So it's a lazy Sunday and you're scanning your DVD shelf for the perfect R-rated comedy. While it's tempting to watch Knocked Up for the seven hundredth time, you ponder putting in Role Models, and promptly put it down thinking, it's now less of a film and more of a soundtrack after being embedded in your subconscious. Scanning Netflix suggestions is always tempting but occasionally, even their hypothetical queue seems tired and you wonder how “Pollyanna” snuck in there. Has your queue been jacked by a Haley Mills-loving friend again? You have to stop giving out your password or perhaps making it your first name. This is just how I found “Going the Distance” at my local Blockbuster on sale in a bundle.
This comedy, starring Drew Barrymore and Justin Long, was predictably adorable but surprisingly funny, sweet and well written. In this far raunchier than advertised RomCom, two lovers are displaced when one of them moves across the country to San Francisco and the other stays behind in New York. Just as the heady title would suggest, they have to make the long distance relationship work despite professional pressures, sexual temptation and being too neurotic to have phone sex.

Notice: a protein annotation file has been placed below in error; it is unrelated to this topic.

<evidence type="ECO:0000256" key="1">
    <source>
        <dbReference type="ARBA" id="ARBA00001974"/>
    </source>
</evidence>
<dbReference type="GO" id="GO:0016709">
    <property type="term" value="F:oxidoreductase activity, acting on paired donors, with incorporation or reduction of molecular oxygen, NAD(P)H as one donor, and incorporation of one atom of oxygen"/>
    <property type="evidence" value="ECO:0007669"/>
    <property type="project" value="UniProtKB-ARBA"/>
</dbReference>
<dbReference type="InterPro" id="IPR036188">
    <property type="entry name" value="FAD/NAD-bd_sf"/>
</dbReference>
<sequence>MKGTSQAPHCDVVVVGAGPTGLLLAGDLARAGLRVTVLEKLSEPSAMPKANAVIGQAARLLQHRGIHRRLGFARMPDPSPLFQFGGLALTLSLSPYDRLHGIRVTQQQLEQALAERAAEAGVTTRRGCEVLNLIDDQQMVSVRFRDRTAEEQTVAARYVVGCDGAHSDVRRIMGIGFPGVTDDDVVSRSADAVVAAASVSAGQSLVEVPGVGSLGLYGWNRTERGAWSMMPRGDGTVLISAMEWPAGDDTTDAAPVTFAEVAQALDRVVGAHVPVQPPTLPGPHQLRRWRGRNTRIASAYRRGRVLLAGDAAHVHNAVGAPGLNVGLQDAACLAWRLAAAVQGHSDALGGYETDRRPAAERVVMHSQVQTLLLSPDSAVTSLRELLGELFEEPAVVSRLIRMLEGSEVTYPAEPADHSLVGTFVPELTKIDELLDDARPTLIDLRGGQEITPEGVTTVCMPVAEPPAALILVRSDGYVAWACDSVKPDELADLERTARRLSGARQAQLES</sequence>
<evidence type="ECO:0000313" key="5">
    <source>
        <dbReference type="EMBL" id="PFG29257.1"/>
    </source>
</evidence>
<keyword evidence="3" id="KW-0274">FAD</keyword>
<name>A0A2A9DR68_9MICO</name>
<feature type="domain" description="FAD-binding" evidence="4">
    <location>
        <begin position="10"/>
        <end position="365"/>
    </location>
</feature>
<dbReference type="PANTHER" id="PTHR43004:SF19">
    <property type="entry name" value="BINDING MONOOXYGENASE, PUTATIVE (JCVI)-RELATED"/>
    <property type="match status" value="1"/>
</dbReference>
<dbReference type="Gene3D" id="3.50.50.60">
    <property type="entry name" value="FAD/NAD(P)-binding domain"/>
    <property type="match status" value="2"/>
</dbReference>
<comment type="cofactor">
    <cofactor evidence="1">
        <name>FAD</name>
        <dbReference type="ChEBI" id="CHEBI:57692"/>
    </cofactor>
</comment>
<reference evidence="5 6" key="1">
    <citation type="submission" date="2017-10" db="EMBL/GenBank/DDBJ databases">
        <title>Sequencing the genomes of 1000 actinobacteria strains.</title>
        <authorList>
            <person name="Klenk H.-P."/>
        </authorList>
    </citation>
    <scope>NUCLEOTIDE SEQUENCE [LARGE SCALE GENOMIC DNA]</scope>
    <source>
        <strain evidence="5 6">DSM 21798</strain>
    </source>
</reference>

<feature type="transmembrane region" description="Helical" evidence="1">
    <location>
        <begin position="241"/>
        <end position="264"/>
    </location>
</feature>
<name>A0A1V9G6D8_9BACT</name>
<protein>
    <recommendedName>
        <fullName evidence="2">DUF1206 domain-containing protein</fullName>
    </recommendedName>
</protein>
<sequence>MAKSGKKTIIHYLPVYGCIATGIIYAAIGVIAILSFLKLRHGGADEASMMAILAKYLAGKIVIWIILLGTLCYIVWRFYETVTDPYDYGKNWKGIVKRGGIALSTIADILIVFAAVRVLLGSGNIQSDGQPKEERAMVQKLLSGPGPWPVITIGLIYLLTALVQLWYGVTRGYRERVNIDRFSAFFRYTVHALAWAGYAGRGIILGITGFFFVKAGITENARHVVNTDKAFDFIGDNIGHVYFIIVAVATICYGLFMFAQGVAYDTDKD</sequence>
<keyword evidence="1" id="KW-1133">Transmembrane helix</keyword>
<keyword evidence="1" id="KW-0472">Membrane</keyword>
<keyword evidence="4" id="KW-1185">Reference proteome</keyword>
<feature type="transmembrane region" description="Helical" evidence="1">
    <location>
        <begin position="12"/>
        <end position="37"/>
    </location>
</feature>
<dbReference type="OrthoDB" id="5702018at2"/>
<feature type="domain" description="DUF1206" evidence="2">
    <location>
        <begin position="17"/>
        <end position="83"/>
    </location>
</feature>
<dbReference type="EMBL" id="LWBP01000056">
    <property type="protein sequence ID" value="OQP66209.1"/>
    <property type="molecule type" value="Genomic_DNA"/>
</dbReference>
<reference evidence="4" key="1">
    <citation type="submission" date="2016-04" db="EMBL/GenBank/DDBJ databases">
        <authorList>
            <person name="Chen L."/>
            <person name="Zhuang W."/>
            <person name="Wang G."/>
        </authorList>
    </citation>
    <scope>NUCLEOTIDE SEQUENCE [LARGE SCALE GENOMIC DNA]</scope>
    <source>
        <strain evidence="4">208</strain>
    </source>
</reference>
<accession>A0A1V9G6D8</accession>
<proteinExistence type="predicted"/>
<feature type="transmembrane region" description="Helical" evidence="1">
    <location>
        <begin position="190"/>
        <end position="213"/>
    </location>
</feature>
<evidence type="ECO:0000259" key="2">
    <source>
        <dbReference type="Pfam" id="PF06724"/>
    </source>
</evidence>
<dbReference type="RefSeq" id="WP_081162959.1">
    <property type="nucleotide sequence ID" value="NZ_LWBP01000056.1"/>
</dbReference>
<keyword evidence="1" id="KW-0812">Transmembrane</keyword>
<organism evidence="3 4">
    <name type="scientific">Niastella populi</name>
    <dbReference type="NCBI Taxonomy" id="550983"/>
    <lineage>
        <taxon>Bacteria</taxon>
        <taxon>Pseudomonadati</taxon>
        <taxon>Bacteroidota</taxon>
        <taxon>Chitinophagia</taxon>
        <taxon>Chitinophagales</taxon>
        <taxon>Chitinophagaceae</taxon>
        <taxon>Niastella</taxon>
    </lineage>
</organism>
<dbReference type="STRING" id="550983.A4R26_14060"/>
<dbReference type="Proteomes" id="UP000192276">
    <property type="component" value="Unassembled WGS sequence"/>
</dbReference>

While this film fell well within the realm of the typical Barrymore RomCom genre, its crudity, realism, and R-rating made it well worth the ride. Jason Sudeikis and Charlie Day were perfectly cast as Garret's (Long's) posse, interjecting some much-needed male gross-out comedy and trash talk that is now regarded as an Apatow-